Banchory Accommodation Guide - quality accommodation in Banchory for holiday or business travel. Scotlands Banchory accommodation options include hotels, lodges, guest houses, camping, bed and breakfast and self catering accommodation including holiday homes and apartment rentals. Whatever your Scottish Banchory accommodation requirements we will help you find the right place.
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Places to stay
Welcome to Banchory Scotland
Banchory is an attractive place. It feels a little like a place of transit for visitors and tourists en-route to somewhere else, if you are passing through, it is well worth some of your time getting to know it better.
Banchory (Scottish Gaelic: Beannchar, 'blessed place') is a burgh or town in Aberdeenshire, Scotland, lying approximately 18 miles west of Aberdeen, near where the Feugh River meets the River Dee.
The name is thought to be derived from an early Christian settlement founded by St Ternan. It is claimed that Ternan was a follower of St Ninian. He established a college on the banks of the River Dee to teach Christianity and agriculture to the local Picts.
Banchory is the largest town in the area and has a High Street. There
are a number of hotels and restaurants including the Stag Hotel, Scott
Skinners Bar and Restaurant, the Burnett Arms, and the Douglas Arms. The
shops include newsagents, sports shops and chemists. Since the 1970s,
the town has grown steadily. Since 2001 there has been rapid expansion.
A large forested area 'the Hill of Banchory', owned by the Burnett family
(owners of Crathes Castle), to the north east of the town has been replaced
by a large housing estate and an influx of new residents. The Hill of
Banchory primary school was opened in 2006 to cater for the increased
Accommodation in and around Banchory
Price Guide - per person based on sharing room: under $40 - $41 - 70 - more than $70
The village and parish was called Banchory Ternan until the 1970s. The original Gaelic form is almost identical to that of Bangor, of similar meaning, and also the site of a monastery, in Northern Ireland. Relics associated with St. Ternan were preserved by hereditary keepers at Banchory until the Scottish Reformation. Two early Christian cross-slabs survive in or near the old churchyard on the site of the early church. One is built into a corner of the 'mort house' in the churchyard, and shows two crosses incised in a worn pink granite slab. The other is a ringed cross in relief built into the wall facing the main road outside the churchyard.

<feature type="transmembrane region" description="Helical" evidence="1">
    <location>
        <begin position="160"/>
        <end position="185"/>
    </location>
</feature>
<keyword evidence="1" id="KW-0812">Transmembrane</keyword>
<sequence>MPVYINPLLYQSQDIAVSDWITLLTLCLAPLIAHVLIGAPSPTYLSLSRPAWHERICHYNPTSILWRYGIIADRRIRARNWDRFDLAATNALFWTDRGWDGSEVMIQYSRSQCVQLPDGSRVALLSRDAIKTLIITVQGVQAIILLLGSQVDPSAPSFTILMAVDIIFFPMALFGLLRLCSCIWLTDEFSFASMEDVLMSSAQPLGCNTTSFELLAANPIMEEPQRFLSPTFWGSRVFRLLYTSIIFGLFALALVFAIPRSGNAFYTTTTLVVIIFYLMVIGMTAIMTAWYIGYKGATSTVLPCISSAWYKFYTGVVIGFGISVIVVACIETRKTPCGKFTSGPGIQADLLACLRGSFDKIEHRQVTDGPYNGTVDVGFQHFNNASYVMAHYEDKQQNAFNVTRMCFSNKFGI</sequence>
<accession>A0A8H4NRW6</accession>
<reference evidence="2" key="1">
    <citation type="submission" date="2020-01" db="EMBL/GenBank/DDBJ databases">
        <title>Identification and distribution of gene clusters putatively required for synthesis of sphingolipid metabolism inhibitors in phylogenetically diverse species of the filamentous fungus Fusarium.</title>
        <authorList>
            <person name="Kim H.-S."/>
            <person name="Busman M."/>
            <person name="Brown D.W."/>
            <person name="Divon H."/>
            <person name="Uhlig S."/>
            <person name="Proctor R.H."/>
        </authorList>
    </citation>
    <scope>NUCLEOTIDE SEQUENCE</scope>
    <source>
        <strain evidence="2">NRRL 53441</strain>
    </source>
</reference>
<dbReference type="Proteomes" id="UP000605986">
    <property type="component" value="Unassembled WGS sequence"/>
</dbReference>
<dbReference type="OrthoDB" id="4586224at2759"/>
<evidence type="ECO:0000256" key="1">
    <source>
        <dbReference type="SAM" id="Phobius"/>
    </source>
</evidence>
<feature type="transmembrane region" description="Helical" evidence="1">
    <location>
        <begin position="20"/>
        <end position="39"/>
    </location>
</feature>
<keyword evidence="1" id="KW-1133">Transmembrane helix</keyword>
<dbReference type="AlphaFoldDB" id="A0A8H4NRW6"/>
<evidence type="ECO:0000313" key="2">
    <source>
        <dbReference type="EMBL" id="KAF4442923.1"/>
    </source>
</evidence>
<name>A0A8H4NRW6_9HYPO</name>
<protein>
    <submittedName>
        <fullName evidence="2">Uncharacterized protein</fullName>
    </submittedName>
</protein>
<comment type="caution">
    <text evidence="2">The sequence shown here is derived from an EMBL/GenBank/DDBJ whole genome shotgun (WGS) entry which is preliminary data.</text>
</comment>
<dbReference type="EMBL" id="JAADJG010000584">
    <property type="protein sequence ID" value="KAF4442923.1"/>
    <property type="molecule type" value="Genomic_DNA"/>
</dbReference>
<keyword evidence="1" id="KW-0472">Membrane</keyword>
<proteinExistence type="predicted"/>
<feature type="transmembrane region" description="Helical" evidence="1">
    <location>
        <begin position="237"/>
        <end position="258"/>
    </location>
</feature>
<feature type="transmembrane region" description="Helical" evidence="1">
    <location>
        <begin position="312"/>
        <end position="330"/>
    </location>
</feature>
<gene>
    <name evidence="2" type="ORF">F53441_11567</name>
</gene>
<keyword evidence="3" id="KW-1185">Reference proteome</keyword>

Banchory is the hometown of 1811 Witchery players Colin Bell and Stewart Allen.
As a small rural town, surrounded by forestry and agricultural land, Banchory has seen considerable expansion in recent years. Development pressure continues to be strong and the town's population now exceeds 8,000. As Banchory expands, more demands are placed on local infrastructure such as doctors, dentists, sports facilities, swimming pool and schools. In recent years, the Bellfield Doctor's Surgery, the Fountain Dental Surgery, the Morrisons Supermarket and Banchory Academy have all undergone extended and upgraded facilities. In 2010, Tesco's built an eco-store to the West of the town, it is hoped this will encourage further residential development to this end of the village.
Banchory Academy is a state (public) secondary school, with a school roll of over 950. Despite strong opposition from the local community, a retirement home 'Dalvenie Home' was built on land next to the Academy in the 1990s. The planning process was taken to the Scottish Office where local opposition was overruled. The retirement home opened in 2001 and has restricted expansion of the Academy and the adjacent sports centre.
The pressure for development and the value of land in Banchory means that the Primary and Secondary School Campus area is being considered for sale to housing developers, with sites for a new Academy and a new Primary being investigated.
A golf club appeared in Banchory in 1905, and nearby Crathes Castle adds to the range of tourist attractions on offer in or around this attractive village. These also now include a golf driving range, mountain bike trails and a skatepark near the centre of the village.
A stroll around Banchory reveals a very well served community. There is a supermarket here for the staples of life, but the main street reveals a fascinating mixture of shops that are not at all the usual chain-store clones, and which apparently thrive in this Deeside atmosphere.
A short walk south from Banchory takes you past the camping and caravan park to the bridge over the River Dee. Here you can begin to appreciate the attraction so many feel for this river, and not just those with a fishing rod in hand. Where the Dee meets the River Feugh you can, if you time it right, watch salmon leaping as they make their one-way journeys back to the waters of their birth. South of the River Dee the countryside becomes surprisingly remote and here you can find evidence of the area's ancient residents in the form of three stone circles, most notably the Nine Stanes Stone Circle, now surrounded by forest.